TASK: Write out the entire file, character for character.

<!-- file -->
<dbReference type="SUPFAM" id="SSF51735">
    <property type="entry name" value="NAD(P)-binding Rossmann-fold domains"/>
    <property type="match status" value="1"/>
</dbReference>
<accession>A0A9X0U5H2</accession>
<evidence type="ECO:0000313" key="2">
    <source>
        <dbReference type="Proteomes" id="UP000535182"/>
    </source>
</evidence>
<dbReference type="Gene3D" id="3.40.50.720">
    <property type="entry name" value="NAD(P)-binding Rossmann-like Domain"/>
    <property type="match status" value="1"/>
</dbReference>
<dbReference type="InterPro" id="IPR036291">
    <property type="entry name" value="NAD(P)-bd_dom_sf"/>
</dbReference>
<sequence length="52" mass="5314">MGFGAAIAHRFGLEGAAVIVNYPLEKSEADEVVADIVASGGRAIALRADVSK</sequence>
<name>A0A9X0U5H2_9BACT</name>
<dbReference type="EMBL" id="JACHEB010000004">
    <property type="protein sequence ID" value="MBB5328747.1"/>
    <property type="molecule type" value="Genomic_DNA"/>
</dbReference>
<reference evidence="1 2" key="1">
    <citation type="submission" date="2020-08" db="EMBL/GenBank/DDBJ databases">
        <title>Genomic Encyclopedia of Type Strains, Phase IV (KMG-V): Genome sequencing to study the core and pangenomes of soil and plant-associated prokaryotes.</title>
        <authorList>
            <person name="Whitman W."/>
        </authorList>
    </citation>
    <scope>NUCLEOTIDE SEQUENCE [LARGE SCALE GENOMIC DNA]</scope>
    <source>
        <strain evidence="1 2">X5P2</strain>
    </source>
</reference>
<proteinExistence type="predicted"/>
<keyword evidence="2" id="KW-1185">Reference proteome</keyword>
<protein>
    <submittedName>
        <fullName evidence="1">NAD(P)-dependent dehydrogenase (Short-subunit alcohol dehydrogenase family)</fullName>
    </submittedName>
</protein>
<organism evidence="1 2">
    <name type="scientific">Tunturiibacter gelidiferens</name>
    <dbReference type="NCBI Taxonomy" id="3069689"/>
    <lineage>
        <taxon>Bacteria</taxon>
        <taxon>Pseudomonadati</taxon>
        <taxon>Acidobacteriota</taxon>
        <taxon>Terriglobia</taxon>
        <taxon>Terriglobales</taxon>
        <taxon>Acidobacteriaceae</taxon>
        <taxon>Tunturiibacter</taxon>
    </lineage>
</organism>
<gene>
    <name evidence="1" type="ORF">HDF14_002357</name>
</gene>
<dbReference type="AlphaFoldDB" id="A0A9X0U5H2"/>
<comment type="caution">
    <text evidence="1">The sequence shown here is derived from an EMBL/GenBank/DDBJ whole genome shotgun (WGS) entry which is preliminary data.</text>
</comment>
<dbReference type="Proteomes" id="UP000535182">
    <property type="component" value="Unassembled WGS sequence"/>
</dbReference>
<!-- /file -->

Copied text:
<dbReference type="SUPFAM" id="SSF51735">
    <property type="entry name" value="NAD(P)-binding Rossmann-fold domains"/>
    <property type="match status" value="1"/>
</dbReference>
<accession>A0A9X0U5H2</accession>
<evidence type="ECO:0000313" key="2">
    <source>
        <dbReference type="Proteomes" id="UP000535182"/>
    </source>
</evidence>
<dbReference type="Gene3D" id="3.40.50.720">
    <property type="entry name" value="NAD(P)-binding Rossmann-like Domain"/>
    <property type="match status" value="1"/>
</dbReference>
<dbReference type="InterPro" id="IPR036291">
    <property type="entry name" value="NAD(P)-bd_dom_sf"/>
</dbReference>
<sequence length="52" mass="5314">MGFGAAIAHRFGLEGAAVIVNYPLEKSEADEVVADIVASGGRAIALRADVSK</sequence>
<name>A0A9X0U5H2_9BACT</name>
<dbReference type="EMBL" id="JACHEB010000004">
    <property type="protein sequence ID" value="MBB5328747.1"/>
    <property type="molecule type" value="Genomic_DNA"/>
</dbReference>
<reference evidence="1 2" key="1">
    <citation type="submission" date="2020-08" db="EMBL/GenBank/DDBJ databases">
        <title>Genomic Encyclopedia of Type Strains, Phase IV (KMG-V): Genome sequencing to study the core and pangenomes of soil and plant-associated prokaryotes.</title>
        <authorList>
            <person name="Whitman W."/>
        </authorList>
    </citation>
    <scope>NUCLEOTIDE SEQUENCE [LARGE SCALE GENOMIC DNA]</scope>
    <source>
        <strain evidence="1 2">X5P2</strain>
    </source>
</reference>
<proteinExistence type="predicted"/>
<keyword evidence="2" id="KW-1185">Reference proteome</keyword>
<protein>
    <submittedName>
        <fullName evidence="1">NAD(P)-dependent dehydrogenase (Short-subunit alcohol dehydrogenase family)</fullName>
    </submittedName>
</protein>
<organism evidence="1 2">
    <name type="scientific">Tunturiibacter gelidiferens</name>
    <dbReference type="NCBI Taxonomy" id="3069689"/>
    <lineage>
        <taxon>Bacteria</taxon>
        <taxon>Pseudomonadati</taxon>
        <taxon>Acidobacteriota</taxon>
        <taxon>Terriglobia</taxon>
        <taxon>Terriglobales</taxon>
        <taxon>Acidobacteriaceae</taxon>
        <taxon>Tunturiibacter</taxon>
    </lineage>
</organism>
<gene>
    <name evidence="1" type="ORF">HDF14_002357</name>
</gene>
<dbReference type="AlphaFoldDB" id="A0A9X0U5H2"/>
<comment type="caution">
    <text evidence="1">The sequence shown here is derived from an EMBL/GenBank/DDBJ whole genome shotgun (WGS) entry which is preliminary data.</text>
</comment>
<dbReference type="Proteomes" id="UP000535182">
    <property type="component" value="Unassembled WGS sequence"/>
</dbReference>